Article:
81 pages 2 hours read

Gordon Korman

Son Of The Mob

Fiction | Novel | YA | Published in 2002

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Summary and Study Guide


Son of the Mob is a young adult novel by Gordon Korman, published in 2002. It is a comedic adventure story that concerns a teenaged boy named Vince Luca, and his attempts to come to terms with his Mafia family.

Vince’s life is a mixture of mundane teenaged concerns (girls, grades) and adult criminal activity. This is established in the first chapter of the book, when he takes a girl named Angela out on a date. He is groomed and prepped for the perfect romantic evening by his best friend and sidekick, Alex. While parked with Angela at the beach, Vince opens the trunk of his Mazda, hoping to find a blanket, and instead finds a (still live) body inside: James Ratelli, known as Jimmy Rat. This is a business associate of Anthony Luca’s, Vince’s father. Jimmy Rat owes Anthony money. Vince realizes that his hotheaded older brother, Tommy, who works for his father as an enforcer, impulsively took Vince’s Mazda earlier to find Jimmy and “lean on” him (11). Vince cannot hide Jimmy from Angela for long, and she is furious with him; they leave the beach and just manage to escape a police roadblock, with some dramatic last-minute help from “Benny the Zit,” another one of his father’s associates.

Vince tells us that he learned early on about the real nature of his family’s business, although he and Tommy were at first told by their parents that they ran a vending-machine company. He is revolted by the thuggish brutality of his family, as well as by the elaborate paranoia and secrecy under which they must live. Although he is pressured by his father to join the family business, he is determined to break away and become an upstanding citizen. Over the course of the novel, however, he finds that escaping is not as easy as he had believed. He is approached in the parking lot of his high school by a desperate Jimmy, who wants Vince to beg his father for an extension on the debt that Jimmy owes him. With reluctance, Vince agrees to help Jimmy. At the same time, he begins to date a girl in his class named Kendra, who happens to be the daughter of the very FBI agent who is investigating his family. Even while he is getting drawn further and further into his family’s shady dealings, he is desperate to keep his identity a secret from Kendra. Further intrigues and complications in his life include the rumor that one of his father’s associates is an inside man for the FBI, and also some mysterious, apparently coded messages that turn up on a website that Vince designs for a school project.

When Vince and Kendra almost cross paths with Kendra’s father at a shopping mall one afternoon, Vince impulsively tells Kendra the truth about his family’s identity. To his surprise, Kendra is excited by this news, rather than horrified. However, she believes Vince himself to have nothing to do with his family’s business, and when she gets a tip from her father about Vince’s dealings with Jimmy Rat, she angrily breaks up with him. Meanwhile, helping out Jimmy Rat turns out to be more complicated than Vince had believed. Jimmy, as well as another peripheral business associate named Ed Mishkin, turn out to be invested in a strip club, which they believe will eventually make them more than enough money to pay off their debts to Anthony Luca. However, Vince finds out that his father is behind this money-draining strip club—which itself turns out to be a front for shadier Mafia activities—even while Vince’s father is squeezing Ed and Jimmy for money.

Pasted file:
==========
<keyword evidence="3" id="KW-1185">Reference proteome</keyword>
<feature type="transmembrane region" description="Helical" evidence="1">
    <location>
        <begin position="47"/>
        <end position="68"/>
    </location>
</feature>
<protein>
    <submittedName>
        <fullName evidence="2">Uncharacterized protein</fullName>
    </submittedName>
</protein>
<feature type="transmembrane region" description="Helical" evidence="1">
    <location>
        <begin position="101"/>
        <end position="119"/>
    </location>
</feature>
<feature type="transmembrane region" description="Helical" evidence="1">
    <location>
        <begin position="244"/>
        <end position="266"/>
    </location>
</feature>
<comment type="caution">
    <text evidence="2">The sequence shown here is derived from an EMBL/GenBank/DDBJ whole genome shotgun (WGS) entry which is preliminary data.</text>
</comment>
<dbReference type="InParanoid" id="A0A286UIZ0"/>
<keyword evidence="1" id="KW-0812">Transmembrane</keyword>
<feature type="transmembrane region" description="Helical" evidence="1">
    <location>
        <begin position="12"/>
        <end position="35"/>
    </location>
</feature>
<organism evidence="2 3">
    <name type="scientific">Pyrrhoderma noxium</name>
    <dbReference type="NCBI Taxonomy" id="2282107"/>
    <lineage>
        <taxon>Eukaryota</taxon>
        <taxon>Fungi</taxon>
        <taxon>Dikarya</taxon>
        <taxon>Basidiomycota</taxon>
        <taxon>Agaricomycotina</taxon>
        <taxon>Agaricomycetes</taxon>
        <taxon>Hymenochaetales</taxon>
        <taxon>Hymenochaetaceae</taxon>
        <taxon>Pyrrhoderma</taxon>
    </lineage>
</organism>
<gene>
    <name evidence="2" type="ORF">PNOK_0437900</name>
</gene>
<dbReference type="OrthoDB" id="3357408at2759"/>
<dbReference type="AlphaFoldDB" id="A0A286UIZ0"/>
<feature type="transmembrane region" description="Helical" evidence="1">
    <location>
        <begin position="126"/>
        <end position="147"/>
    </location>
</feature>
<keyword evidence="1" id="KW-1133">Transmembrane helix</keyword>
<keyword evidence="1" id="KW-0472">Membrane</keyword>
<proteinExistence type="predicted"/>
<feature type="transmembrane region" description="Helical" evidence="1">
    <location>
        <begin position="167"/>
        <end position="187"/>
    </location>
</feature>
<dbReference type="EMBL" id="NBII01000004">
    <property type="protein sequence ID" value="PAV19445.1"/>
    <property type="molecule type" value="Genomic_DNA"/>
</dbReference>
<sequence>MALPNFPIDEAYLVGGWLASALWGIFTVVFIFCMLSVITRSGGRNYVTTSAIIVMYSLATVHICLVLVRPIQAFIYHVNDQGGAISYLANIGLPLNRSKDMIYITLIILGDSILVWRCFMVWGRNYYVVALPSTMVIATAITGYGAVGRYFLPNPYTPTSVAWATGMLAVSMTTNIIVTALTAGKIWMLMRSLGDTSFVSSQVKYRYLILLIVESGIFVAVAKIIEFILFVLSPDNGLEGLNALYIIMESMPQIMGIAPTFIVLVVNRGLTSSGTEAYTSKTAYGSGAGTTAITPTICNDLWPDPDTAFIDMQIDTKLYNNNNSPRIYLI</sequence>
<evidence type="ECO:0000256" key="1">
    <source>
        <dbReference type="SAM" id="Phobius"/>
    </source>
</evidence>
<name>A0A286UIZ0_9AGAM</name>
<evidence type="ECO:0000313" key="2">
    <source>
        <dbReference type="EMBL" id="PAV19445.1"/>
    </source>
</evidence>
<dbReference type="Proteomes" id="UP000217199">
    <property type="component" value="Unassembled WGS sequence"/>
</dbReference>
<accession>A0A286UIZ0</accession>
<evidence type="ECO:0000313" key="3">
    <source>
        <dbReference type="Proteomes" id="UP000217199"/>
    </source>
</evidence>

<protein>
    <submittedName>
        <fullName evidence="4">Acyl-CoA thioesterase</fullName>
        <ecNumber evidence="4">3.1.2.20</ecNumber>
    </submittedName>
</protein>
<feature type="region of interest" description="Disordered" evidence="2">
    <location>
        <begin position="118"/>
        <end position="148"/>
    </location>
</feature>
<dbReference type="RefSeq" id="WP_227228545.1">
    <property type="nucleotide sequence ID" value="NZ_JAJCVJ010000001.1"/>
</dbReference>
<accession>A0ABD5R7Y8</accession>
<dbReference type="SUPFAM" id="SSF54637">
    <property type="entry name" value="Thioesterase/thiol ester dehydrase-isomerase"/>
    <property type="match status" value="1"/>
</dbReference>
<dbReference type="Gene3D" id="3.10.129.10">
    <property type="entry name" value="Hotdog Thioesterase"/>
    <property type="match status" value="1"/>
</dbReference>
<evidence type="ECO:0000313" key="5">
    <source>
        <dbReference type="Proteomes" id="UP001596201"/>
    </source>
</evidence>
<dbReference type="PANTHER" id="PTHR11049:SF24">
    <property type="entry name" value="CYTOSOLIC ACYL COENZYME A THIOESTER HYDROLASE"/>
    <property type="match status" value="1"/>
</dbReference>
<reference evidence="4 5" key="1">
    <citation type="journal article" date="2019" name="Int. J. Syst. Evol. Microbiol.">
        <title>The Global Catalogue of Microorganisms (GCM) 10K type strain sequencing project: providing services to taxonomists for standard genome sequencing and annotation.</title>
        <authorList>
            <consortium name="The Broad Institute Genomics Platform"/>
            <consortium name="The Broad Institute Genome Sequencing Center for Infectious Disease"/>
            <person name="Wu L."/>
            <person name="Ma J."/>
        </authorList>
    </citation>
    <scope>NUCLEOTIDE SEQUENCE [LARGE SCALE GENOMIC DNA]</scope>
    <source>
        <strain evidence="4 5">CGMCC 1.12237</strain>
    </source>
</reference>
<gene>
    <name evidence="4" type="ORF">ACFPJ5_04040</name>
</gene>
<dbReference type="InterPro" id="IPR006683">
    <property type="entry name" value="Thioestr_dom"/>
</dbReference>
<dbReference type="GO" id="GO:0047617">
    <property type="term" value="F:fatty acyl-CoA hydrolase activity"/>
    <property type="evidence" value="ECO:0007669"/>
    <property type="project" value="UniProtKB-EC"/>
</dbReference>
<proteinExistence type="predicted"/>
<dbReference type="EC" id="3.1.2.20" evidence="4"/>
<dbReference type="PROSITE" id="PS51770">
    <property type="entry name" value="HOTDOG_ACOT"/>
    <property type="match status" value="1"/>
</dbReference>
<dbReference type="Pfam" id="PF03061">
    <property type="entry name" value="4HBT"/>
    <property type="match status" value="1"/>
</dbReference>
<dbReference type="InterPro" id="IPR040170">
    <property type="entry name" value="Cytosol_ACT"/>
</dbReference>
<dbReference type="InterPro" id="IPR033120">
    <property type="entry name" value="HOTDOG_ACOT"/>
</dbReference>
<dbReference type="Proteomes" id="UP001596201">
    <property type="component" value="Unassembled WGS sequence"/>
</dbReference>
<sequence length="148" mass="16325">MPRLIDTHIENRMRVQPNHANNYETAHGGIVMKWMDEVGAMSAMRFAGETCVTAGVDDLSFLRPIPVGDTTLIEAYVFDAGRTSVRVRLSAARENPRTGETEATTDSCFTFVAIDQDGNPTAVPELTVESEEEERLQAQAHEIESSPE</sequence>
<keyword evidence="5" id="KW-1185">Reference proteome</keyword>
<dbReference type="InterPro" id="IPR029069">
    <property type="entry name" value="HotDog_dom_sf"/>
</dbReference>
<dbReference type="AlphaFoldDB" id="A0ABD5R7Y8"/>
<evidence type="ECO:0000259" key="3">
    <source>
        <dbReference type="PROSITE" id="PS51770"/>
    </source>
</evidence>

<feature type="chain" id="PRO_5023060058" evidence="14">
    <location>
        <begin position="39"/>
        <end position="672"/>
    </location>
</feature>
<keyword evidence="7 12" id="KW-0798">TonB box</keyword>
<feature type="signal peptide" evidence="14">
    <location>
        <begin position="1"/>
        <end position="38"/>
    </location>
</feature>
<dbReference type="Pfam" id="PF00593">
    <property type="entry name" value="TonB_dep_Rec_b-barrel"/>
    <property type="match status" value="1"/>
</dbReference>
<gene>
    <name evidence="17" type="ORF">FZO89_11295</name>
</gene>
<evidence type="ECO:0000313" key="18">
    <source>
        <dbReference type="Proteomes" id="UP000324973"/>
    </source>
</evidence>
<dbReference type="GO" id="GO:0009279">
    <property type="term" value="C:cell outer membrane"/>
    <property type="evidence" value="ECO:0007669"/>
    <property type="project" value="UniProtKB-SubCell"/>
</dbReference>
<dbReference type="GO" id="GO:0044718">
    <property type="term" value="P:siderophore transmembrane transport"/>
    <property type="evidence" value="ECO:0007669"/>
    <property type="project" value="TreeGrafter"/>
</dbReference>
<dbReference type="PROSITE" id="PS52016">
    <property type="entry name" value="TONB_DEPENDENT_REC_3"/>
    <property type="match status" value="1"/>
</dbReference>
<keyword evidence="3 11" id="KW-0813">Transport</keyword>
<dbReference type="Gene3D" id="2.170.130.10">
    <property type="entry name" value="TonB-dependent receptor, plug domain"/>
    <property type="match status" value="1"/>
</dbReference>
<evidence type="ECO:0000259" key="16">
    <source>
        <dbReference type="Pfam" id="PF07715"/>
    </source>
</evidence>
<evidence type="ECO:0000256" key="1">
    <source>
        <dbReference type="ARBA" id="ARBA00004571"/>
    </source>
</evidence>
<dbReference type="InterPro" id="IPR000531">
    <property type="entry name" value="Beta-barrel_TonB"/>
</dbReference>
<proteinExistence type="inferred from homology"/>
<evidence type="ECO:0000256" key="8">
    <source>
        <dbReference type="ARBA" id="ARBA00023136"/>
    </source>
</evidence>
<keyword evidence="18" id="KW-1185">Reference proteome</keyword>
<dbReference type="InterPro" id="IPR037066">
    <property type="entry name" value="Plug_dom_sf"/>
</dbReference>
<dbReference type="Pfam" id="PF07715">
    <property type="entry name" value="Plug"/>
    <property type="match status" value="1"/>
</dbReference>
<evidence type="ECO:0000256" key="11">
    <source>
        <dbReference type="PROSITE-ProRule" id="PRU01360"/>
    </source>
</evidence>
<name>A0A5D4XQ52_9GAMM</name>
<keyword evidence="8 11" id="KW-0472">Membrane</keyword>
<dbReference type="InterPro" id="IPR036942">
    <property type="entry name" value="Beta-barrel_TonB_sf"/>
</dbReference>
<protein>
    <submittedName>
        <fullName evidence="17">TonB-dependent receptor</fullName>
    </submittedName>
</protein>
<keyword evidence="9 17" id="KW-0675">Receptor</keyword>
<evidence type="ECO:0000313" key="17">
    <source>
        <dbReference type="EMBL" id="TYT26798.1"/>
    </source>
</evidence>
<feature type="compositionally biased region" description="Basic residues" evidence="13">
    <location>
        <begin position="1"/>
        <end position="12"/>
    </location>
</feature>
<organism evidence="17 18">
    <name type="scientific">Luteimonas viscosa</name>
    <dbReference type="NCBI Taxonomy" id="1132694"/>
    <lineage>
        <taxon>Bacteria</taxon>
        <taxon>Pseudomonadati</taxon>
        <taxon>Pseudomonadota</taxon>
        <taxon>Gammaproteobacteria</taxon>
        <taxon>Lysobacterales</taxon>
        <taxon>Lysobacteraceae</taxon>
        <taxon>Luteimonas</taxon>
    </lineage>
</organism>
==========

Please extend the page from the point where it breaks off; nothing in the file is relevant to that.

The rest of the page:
Vince is also disillusioned by some other central people in his life. Ray, who had been one of his main confidantes in his extended Mafia family, turns out to be the FBI informant; his older brother, Tommy, meanwhile, turns out to have been using Vince’s class project website as a forum for illegal horse-betting. By playing Ray and his father off against one another, Vince is able to win concessions from both of them. He promises Ray that as long as Ray leaves his family alone from now on, he will not be hurt, because Vince has “some leverage” on his father (238). He then tells his father both about Ray and about Tommy’s illegal horse-betting site, which he has put on a floppy disk. If anything should happen to Ray, he tells his father, he will turn the disk in to the cops.

Ray obligingly disappears into a witness protection program, but before doing so does Vince one final favor: he stops by Kendra’s house, to tell her that Vince’s motives for helping Jimmy and Ed were well-meaning and high-minded. Kendra confronts Vince at his locker after class and apologizes, and the two of them make up, joking about being like a modern, less-tragic Romeo and Juliet.